Agriculture: a year in review
Trade, coronavirus, derecho and drought — those events will definitely bring the year 2020 into the history books.
“When we look back, we will all remember the year 2020, but it is one of the few years that farmers will be able to say, ‘hey you know what? We actually had a better year than most that year,'” said Chad Hart, Iowa State University agricultural economist.
Agricultural markets are for the most part, in better shape as we say goodbye to 2020, than they were at the beginning of the year.
Hart describes the year 2020 has an “upside down year.”
“If you look at traditional, seasonal patterns in the crop markets, if you flip those upside down, that is what we had this year,” he said. “We had prices falling throughout the springtime, hitting their lows when typically we would be talking about the highest prices of the year. Then we saw prices rising all the way throughout harvest time, instead of normally going down to those seasonal lows.”
Hart said it is fascinating for all of the problems we experienced this year: the pandemic, the drought, the derecho, shut downs of businesses and travel restrictions that the agricultural market is coming out on the backend of this with $4 in front of a corn price and soybean prices in the double digits.
“It is an amazing move as we have recovered here the past two to three months,” he said.
Hart said there are a lot of factors contributing to this turnaround.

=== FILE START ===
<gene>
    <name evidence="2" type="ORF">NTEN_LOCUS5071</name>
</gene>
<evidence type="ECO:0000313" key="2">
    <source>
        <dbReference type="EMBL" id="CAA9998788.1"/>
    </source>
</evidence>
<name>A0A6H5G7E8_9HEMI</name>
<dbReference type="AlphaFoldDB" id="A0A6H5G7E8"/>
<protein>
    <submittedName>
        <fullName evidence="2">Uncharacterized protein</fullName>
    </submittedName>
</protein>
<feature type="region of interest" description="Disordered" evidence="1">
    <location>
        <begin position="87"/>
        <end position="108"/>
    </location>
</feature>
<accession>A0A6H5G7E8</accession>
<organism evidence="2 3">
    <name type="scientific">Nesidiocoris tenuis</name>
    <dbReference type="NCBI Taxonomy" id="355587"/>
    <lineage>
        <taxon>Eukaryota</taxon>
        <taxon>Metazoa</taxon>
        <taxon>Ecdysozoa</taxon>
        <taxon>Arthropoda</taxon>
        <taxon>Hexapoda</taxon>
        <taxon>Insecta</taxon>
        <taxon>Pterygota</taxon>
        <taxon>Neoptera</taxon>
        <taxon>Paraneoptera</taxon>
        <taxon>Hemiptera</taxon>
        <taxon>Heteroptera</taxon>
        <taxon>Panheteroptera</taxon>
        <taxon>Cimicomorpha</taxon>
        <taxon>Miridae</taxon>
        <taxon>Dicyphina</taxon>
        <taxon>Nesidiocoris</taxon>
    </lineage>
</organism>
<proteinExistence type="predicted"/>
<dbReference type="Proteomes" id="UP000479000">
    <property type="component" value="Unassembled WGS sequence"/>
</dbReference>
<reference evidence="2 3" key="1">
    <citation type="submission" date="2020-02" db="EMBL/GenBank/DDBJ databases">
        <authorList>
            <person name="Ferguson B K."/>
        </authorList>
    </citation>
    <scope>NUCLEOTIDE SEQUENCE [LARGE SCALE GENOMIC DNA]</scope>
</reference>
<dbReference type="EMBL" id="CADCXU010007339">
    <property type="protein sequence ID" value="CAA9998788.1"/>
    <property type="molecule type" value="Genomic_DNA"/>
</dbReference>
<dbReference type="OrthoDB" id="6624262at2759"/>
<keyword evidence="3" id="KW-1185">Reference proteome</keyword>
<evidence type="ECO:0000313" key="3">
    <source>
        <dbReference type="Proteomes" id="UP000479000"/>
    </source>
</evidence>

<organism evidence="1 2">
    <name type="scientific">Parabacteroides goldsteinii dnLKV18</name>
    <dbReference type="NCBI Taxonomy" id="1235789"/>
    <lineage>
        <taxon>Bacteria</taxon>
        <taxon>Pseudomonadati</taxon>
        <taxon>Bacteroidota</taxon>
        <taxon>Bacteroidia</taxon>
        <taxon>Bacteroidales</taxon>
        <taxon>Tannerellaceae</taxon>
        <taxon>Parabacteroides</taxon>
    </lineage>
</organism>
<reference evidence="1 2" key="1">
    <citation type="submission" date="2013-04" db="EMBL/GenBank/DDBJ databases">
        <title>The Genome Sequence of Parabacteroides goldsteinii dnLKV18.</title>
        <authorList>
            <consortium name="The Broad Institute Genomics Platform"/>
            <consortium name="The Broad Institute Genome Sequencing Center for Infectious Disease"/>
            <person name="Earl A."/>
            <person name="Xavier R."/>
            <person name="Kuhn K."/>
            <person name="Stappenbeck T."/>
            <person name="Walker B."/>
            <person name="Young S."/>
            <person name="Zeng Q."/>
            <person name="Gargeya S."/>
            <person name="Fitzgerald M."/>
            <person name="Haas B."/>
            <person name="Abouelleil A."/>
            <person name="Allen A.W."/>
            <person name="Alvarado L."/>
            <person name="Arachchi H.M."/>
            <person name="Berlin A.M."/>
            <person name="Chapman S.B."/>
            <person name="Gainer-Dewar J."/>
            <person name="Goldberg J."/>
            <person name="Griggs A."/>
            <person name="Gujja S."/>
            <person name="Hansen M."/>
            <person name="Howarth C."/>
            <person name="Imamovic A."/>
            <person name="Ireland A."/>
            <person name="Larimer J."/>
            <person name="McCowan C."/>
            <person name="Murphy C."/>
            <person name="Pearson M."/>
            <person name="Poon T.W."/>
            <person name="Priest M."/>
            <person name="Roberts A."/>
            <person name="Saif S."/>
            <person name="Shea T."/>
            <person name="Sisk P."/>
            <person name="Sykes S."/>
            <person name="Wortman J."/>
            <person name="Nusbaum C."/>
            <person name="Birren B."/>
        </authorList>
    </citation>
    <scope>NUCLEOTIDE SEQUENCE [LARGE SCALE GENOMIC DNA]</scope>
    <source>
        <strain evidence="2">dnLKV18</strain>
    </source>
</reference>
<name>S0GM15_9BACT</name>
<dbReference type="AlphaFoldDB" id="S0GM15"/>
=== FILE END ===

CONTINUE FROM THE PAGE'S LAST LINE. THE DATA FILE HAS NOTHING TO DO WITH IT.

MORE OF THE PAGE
“Typically, you need a really big movement in either supply or demand. And what we got in 2020 was a little bit of both. The bigger demand move than a supply move, but they both moved in the right direction to create higher prices,” he said.
Although there were some production issues brought forth by the drought and a derecho, Hart believes what is really driving the marketplace right now is global demand for our products.
Part of the story of 2020 is not just one virus, it is actually still two.
“It’s the story of the coronavirus when we think about the human population, but it is still a story of African swine fever when it comes to our agricultural markets as well,” said Hart. “That is what really set the table here for what is happening with China in 2020. When that hit in 2018, 2019 — it really just decimated their hog industry. That put China in a position where they knew they were going to be buying a lot of agricultural products in 2020 and 2021.”
Hart feels China worked with the U.S. to reach a Phase 1 trade deal to capture some credit for some purchases they already knew they were going to make.
“You have seen them return to being that powerhouse in the soybean market. They are by far the top spot when it comes to the pork market. We have seen them become the top spot for us in the corn market – a market they don’t traditionally play with us in. They are also number five or six on the beef side. That is another market you don’t normally think of China. You are seeing them making moves across the board.”
China is definitely a part of the price recovery, but Hart said there are other countries beyond China as we look at some of these different markets. Currently, his favorite one to look at is the corn market.
“When I look at our top six markets within the corn market, all six of those markets are up and up by least 10% and in a lot of cases they’re up by 100% or more,” he said. “That tells you there is a broad-based economic demand worldwide for corn.”
There are similar stories in other commodities as well.